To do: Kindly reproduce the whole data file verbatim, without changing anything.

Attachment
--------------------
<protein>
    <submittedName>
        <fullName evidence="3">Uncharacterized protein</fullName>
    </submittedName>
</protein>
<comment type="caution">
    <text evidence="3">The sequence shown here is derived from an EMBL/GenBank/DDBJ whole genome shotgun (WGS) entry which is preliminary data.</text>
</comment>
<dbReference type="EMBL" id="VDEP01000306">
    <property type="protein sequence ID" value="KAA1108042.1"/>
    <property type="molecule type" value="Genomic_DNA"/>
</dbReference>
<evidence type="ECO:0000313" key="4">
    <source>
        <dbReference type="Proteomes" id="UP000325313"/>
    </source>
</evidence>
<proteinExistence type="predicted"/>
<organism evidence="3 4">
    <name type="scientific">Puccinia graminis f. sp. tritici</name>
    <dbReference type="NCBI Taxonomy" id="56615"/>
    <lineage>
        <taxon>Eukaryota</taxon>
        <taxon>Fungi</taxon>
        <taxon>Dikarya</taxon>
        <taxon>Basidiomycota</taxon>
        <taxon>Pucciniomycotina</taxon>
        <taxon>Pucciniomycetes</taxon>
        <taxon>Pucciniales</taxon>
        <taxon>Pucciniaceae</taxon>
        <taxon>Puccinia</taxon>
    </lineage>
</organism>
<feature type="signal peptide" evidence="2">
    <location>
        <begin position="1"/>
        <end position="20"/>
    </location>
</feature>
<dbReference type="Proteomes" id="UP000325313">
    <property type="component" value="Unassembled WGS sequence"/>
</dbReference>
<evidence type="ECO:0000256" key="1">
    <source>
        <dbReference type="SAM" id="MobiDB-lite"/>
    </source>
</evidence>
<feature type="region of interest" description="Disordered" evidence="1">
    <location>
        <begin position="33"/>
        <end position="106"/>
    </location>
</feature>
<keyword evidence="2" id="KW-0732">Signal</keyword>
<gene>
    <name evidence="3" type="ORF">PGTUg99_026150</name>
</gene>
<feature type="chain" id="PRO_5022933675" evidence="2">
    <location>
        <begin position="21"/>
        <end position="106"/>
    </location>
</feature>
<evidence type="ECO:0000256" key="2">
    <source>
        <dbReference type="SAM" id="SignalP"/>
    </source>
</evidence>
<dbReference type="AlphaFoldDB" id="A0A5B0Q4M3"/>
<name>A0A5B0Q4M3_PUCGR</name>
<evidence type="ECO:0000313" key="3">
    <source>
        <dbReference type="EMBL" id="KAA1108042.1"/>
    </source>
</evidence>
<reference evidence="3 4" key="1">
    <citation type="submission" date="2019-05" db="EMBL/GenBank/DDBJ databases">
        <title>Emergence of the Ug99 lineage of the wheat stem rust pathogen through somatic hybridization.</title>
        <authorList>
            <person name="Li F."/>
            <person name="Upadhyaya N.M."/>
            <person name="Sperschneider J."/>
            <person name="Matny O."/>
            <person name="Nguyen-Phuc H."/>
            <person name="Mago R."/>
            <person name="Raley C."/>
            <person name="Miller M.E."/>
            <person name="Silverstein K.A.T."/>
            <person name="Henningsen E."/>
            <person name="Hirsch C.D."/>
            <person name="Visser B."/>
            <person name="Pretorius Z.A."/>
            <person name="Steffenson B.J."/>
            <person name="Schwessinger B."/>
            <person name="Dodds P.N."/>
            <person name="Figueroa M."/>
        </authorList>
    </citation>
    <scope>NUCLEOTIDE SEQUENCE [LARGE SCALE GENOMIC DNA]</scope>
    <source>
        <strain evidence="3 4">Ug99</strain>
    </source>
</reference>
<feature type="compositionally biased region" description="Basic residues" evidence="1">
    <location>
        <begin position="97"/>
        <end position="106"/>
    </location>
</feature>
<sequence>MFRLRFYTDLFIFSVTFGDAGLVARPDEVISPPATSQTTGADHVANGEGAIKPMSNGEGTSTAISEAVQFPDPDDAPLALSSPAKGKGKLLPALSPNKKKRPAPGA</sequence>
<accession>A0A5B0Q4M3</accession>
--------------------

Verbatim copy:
<protein>
    <submittedName>
        <fullName evidence="3">Uncharacterized protein</fullName>
    </submittedName>
</protein>
<comment type="caution">
    <text evidence="3">The sequence shown here is derived from an EMBL/GenBank/DDBJ whole genome shotgun (WGS) entry which is preliminary data.</text>
</comment>
<dbReference type="EMBL" id="VDEP01000306">
    <property type="protein sequence ID" value="KAA1108042.1"/>
    <property type="molecule type" value="Genomic_DNA"/>
</dbReference>
<evidence type="ECO:0000313" key="4">
    <source>
        <dbReference type="Proteomes" id="UP000325313"/>
    </source>
</evidence>
<proteinExistence type="predicted"/>
<organism evidence="3 4">
    <name type="scientific">Puccinia graminis f. sp. tritici</name>
    <dbReference type="NCBI Taxonomy" id="56615"/>
    <lineage>
        <taxon>Eukaryota</taxon>
        <taxon>Fungi</taxon>
        <taxon>Dikarya</taxon>
        <taxon>Basidiomycota</taxon>
        <taxon>Pucciniomycotina</taxon>
        <taxon>Pucciniomycetes</taxon>
        <taxon>Pucciniales</taxon>
        <taxon>Pucciniaceae</taxon>
        <taxon>Puccinia</taxon>
    </lineage>
</organism>
<feature type="signal peptide" evidence="2">
    <location>
        <begin position="1"/>
        <end position="20"/>
    </location>
</feature>
<dbReference type="Proteomes" id="UP000325313">
    <property type="component" value="Unassembled WGS sequence"/>
</dbReference>
<evidence type="ECO:0000256" key="1">
    <source>
        <dbReference type="SAM" id="MobiDB-lite"/>
    </source>
</evidence>
<feature type="region of interest" description="Disordered" evidence="1">
    <location>
        <begin position="33"/>
        <end position="106"/>
    </location>
</feature>
<keyword evidence="2" id="KW-0732">Signal</keyword>
<gene>
    <name evidence="3" type="ORF">PGTUg99_026150</name>
</gene>
<feature type="chain" id="PRO_5022933675" evidence="2">
    <location>
        <begin position="21"/>
        <end position="106"/>
    </location>
</feature>
<evidence type="ECO:0000256" key="2">
    <source>
        <dbReference type="SAM" id="SignalP"/>
    </source>
</evidence>
<dbReference type="AlphaFoldDB" id="A0A5B0Q4M3"/>
<name>A0A5B0Q4M3_PUCGR</name>
<evidence type="ECO:0000313" key="3">
    <source>
        <dbReference type="EMBL" id="KAA1108042.1"/>
    </source>
</evidence>
<reference evidence="3 4" key="1">
    <citation type="submission" date="2019-05" db="EMBL/GenBank/DDBJ databases">
        <title>Emergence of the Ug99 lineage of the wheat stem rust pathogen through somatic hybridization.</title>
        <authorList>
            <person name="Li F."/>
            <person name="Upadhyaya N.M."/>
            <person name="Sperschneider J."/>
            <person name="Matny O."/>
            <person name="Nguyen-Phuc H."/>
            <person name="Mago R."/>
            <person name="Raley C."/>
            <person name="Miller M.E."/>
            <person name="Silverstein K.A.T."/>
            <person name="Henningsen E."/>
            <person name="Hirsch C.D."/>
            <person name="Visser B."/>
            <person name="Pretorius Z.A."/>
            <person name="Steffenson B.J."/>
            <person name="Schwessinger B."/>
            <person name="Dodds P.N."/>
            <person name="Figueroa M."/>
        </authorList>
    </citation>
    <scope>NUCLEOTIDE SEQUENCE [LARGE SCALE GENOMIC DNA]</scope>
    <source>
        <strain evidence="3 4">Ug99</strain>
    </source>
</reference>
<feature type="compositionally biased region" description="Basic residues" evidence="1">
    <location>
        <begin position="97"/>
        <end position="106"/>
    </location>
</feature>
<sequence>MFRLRFYTDLFIFSVTFGDAGLVARPDEVISPPATSQTTGADHVANGEGAIKPMSNGEGTSTAISEAVQFPDPDDAPLALSSPAKGKGKLLPALSPNKKKRPAPGA</sequence>
<accession>A0A5B0Q4M3</accession>